It is best to rotate partners frequently. Don’t pair with the same person day in and day out. Switching partners frequently maximizes the spread of knowledge in the team.
Shadowing is where one person is assigned another. This approach is typically used with new hires. The new hire is assigned to another developer for mentoring. The new hire will learn everything they need to know about their new company by performing the daily tasks with a colleague.
Shadowing is probably the easiest approach to implement. There are fewer cultural barriers here. Even if your team doesn’t do pair programming currently, it probably still does one-on-one training for new hires. The new hire is also more open to new ideas; they don’t have any bad habits that need to be broken. If you tell them from day one that they are expected to work as a team they may actually do that as opposed to telling the same thing to an existing employee set in their ways.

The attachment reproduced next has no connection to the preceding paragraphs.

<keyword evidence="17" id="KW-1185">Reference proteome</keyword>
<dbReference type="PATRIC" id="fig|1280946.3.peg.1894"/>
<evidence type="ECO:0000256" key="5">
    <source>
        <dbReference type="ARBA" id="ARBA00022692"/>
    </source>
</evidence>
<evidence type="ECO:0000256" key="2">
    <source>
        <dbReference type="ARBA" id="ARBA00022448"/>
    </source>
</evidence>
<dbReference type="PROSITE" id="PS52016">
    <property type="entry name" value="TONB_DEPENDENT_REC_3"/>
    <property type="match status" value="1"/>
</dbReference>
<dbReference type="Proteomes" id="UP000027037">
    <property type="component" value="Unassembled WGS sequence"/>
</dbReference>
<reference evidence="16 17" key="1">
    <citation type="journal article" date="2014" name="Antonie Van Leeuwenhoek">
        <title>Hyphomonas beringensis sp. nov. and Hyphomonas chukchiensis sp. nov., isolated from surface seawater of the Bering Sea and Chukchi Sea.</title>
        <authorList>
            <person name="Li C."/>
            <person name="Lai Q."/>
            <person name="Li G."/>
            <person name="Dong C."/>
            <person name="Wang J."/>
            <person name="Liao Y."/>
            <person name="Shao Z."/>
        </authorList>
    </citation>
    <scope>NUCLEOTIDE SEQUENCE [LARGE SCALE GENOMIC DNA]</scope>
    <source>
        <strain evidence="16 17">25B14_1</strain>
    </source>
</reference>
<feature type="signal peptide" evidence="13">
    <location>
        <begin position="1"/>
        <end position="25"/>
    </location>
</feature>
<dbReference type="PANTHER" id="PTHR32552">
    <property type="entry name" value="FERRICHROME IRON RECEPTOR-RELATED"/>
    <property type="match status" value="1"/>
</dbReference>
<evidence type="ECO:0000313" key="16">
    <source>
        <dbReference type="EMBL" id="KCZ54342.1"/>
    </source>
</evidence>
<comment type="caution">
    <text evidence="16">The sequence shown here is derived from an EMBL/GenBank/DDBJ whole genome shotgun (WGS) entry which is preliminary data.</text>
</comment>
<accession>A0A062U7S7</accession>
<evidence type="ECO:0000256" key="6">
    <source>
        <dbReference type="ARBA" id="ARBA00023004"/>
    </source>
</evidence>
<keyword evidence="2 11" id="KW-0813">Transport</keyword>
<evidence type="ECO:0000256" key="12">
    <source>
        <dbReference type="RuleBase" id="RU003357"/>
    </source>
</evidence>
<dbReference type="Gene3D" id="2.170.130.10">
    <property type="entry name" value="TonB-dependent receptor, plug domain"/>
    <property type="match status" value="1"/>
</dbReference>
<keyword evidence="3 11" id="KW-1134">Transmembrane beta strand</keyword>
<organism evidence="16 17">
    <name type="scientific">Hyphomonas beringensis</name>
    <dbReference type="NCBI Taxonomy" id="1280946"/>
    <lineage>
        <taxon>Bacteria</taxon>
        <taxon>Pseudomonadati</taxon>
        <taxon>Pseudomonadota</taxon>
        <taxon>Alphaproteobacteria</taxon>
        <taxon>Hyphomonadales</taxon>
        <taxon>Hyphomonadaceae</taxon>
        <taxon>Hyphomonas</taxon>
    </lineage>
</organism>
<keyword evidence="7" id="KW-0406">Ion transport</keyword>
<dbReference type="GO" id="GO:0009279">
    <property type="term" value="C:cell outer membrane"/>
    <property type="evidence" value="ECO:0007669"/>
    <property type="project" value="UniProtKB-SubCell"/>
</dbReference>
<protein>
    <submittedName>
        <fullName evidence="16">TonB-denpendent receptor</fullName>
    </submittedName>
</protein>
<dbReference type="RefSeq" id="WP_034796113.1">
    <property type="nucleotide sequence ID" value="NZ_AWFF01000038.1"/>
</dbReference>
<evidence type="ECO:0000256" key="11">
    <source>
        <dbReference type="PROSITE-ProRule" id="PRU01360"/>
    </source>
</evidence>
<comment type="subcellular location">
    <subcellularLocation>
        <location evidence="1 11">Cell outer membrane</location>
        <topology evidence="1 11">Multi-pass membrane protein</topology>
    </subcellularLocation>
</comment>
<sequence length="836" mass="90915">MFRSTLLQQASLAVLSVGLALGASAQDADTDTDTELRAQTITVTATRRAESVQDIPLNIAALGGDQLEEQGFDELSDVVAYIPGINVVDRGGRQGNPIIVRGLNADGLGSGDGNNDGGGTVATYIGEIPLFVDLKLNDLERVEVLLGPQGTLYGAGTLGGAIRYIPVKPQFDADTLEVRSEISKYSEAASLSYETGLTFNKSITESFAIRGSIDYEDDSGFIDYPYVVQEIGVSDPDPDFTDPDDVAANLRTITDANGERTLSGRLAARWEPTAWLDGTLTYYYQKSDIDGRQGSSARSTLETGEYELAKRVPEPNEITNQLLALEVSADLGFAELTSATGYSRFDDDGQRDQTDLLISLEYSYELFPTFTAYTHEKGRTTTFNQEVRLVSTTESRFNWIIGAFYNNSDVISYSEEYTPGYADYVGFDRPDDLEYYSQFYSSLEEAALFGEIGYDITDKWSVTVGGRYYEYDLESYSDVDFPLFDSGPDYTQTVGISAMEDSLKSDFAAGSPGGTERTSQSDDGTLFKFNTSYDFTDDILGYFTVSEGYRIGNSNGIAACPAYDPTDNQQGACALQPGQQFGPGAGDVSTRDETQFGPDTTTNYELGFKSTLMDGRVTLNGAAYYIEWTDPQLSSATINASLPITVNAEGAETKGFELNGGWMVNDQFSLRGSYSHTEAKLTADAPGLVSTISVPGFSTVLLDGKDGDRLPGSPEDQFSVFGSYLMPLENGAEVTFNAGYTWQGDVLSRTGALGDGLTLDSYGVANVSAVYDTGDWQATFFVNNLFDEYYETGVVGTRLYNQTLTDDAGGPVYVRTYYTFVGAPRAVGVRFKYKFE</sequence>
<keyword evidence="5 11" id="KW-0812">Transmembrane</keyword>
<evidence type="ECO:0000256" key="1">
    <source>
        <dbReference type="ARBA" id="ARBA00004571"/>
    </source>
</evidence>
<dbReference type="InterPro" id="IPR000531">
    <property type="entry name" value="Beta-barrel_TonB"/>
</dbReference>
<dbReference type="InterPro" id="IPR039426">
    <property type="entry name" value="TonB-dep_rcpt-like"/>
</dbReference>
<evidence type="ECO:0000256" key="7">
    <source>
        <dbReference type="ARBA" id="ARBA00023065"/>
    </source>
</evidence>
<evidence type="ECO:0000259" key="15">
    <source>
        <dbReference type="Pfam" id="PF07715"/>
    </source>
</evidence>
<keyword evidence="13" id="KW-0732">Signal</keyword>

The daily stand-up meeting is where each team member states what tasks they are working on an obstacles they are facing. The obstacles are usually something they need help with. If your not doing stand-ups then there is probably some other mechanism you have in place to keep in touch with your colleague’s daily tasks (kanban boards, chat rooms, daily reports, or various other dashboard tools).
These discussion forums give an opportunity to schedule pair programming sessions. If colleague is assigned a task you think you could help with, volunteer to pair on it. If you think you could benefit from someone else’s help on your task, ask for a pairing session. Just add a fourth question to your daily stand-up of “who can I pair with today?”
The last approach I’ll present for getting pairing sessions going is Round Robin. This a top down management mandate to force developers to give pairing a try. This approach doesn’t exactly fit with the typical grass roots capital-A Agile approaches teams usually prefer. However, sometimes an extreme approach like this can be effective at changing habits and trying new things.
This approach works best when you have a small team that should be cross-functional. This is where you want every team member to be familiar with all other aspects of the system.